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Discussion Starter #1
This wednesday, I decided to re-install my Jaws trail pipes and use them 'til the end of the season to see if I can run faster than my buddies' clutched '02 XC 800 VES, as he has been very hard to beat. My first test ride with the pipes on thursday, I didn't make it 4 miles from home, engine seized on a short straightaway. I was able to drive sled home after a 10 min. cooldown, but upon teardown, I found a defective pto crank bearing and the pto crank lobe that had split. First time I see or hear of this. Check it out ! So much for Bomb. synthetic oil and steel cage crank bearings. (about 2800 miles on these bearings, and mostly drag racing.)
 

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Discussion Starter #5
Krusty, I've used the Jaws trail pipes for 2 years and had no problems with crank. They are tuned for 8900-9100 rpm, which no doubt will wear bearings, pistons and rings faster than at stock 8100-8300 rpm. I've been using my stock pipes this winter to reduce rpm's and trail ride more, but my disease (drag racing) keeps kicking in and I'm not as quick as I want to be. Since I had my Jaws pipes sitting there (all lonely), I decided to pull all the stops and get the most power and start beating my buddies again. I'm pretty sure that the crank bearing was ready to go soon, but the extra h.p., torque and rpm's of the Jaws, made it go sooner. #### happens! We want to play, we gotta pay!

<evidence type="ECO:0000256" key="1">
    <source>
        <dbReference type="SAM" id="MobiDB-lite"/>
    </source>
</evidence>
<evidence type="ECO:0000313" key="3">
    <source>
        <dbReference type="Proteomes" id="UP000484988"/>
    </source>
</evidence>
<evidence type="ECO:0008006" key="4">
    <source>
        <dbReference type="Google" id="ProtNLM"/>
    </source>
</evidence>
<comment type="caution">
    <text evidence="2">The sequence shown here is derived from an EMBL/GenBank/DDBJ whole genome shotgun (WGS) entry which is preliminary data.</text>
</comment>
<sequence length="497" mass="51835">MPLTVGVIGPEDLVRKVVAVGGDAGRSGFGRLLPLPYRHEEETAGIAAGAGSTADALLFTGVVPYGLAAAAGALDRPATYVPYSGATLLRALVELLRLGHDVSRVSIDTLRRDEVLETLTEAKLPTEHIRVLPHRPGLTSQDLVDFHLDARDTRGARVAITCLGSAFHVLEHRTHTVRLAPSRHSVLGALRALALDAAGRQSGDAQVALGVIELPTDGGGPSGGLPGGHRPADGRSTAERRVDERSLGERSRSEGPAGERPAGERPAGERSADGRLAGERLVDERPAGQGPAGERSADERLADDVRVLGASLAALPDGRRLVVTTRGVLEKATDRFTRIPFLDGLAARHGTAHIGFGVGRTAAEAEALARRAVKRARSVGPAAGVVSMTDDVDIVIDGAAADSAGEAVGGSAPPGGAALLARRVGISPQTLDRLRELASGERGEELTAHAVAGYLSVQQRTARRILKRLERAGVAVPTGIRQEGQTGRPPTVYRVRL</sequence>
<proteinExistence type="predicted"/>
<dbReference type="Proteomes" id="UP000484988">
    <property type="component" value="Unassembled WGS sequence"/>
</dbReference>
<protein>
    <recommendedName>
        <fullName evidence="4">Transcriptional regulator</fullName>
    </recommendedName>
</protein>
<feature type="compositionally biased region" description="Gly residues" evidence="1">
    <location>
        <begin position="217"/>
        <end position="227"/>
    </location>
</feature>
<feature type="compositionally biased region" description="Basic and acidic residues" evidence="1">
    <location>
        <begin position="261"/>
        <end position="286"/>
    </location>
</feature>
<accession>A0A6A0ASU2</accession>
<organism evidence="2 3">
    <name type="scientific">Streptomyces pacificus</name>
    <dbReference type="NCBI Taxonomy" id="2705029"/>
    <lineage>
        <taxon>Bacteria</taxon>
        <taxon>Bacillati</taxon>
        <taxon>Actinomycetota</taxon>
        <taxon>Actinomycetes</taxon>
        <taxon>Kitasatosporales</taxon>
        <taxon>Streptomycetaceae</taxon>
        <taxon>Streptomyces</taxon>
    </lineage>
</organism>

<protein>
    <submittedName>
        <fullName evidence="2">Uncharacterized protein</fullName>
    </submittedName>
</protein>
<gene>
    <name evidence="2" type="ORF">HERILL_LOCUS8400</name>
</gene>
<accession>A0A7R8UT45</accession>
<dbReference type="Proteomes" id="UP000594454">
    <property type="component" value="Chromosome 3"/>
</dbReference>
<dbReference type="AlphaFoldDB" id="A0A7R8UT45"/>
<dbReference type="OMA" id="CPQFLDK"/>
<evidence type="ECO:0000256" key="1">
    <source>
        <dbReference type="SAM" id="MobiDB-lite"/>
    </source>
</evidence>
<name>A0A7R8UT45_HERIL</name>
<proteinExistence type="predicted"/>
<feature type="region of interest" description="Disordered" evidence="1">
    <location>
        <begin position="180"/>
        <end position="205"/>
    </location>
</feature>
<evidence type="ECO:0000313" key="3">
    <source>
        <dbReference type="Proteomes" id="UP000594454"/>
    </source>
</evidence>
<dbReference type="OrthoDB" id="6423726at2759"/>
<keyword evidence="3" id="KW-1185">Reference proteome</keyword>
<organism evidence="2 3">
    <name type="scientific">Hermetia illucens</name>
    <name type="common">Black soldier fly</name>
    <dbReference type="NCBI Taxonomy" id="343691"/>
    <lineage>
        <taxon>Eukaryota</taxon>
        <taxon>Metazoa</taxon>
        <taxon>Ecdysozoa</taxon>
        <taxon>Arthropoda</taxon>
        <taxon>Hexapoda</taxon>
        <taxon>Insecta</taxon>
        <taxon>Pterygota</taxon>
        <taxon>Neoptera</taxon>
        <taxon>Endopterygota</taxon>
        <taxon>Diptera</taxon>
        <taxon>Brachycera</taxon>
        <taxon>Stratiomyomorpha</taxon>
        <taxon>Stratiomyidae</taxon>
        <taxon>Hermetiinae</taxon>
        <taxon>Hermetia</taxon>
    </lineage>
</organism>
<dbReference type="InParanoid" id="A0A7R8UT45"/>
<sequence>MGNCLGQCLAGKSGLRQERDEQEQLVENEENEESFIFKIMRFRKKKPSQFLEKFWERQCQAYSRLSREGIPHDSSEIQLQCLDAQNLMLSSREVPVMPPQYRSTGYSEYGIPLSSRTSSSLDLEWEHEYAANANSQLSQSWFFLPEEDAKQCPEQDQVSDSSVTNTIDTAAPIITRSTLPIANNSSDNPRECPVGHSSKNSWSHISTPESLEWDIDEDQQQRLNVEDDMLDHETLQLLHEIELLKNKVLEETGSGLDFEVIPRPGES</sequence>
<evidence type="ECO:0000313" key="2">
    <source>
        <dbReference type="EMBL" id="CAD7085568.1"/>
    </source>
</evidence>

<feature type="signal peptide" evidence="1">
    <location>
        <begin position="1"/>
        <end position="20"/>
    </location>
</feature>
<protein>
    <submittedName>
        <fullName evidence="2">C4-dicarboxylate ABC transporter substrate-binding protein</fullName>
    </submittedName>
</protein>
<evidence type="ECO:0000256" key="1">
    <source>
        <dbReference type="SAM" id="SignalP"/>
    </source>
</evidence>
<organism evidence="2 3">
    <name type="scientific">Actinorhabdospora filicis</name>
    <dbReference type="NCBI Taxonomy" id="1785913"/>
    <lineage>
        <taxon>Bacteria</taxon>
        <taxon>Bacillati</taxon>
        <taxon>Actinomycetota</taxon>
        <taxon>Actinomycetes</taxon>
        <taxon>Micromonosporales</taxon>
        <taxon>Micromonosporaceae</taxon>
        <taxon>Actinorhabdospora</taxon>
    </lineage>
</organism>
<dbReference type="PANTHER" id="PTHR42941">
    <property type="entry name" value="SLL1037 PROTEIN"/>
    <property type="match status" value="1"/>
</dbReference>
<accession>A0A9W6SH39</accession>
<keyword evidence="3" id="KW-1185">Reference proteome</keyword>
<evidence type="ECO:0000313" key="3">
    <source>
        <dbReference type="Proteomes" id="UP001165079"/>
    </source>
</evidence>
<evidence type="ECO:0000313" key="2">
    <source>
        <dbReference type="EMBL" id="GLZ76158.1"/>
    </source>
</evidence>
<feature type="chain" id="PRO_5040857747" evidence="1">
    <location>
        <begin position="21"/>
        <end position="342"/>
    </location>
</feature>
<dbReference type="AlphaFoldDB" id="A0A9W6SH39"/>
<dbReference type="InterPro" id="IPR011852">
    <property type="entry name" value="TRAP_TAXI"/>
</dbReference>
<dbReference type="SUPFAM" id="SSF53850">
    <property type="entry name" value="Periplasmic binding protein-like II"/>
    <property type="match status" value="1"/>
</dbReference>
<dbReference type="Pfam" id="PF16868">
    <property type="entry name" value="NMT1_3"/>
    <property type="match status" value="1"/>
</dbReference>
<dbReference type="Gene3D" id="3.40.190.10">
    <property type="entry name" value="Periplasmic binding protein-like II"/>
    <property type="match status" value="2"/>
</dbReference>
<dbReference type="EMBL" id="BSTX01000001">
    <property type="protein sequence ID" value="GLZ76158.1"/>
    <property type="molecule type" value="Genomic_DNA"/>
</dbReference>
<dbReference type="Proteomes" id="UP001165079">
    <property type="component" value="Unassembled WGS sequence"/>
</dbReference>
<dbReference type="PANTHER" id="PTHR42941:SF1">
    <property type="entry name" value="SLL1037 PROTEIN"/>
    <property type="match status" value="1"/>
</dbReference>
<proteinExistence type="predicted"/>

See Ya!
 

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Discussion Starter #6
dino, the blue that you see, is actually some leftover Loctite retaining compound 609 (that is a dark green) that I use on all my crank bearing outer races when I assemble the crankcase. This compound helps to keep bearings in place along with the pin in order to stop them from spinning in the case, should they start to wear.
See Ya!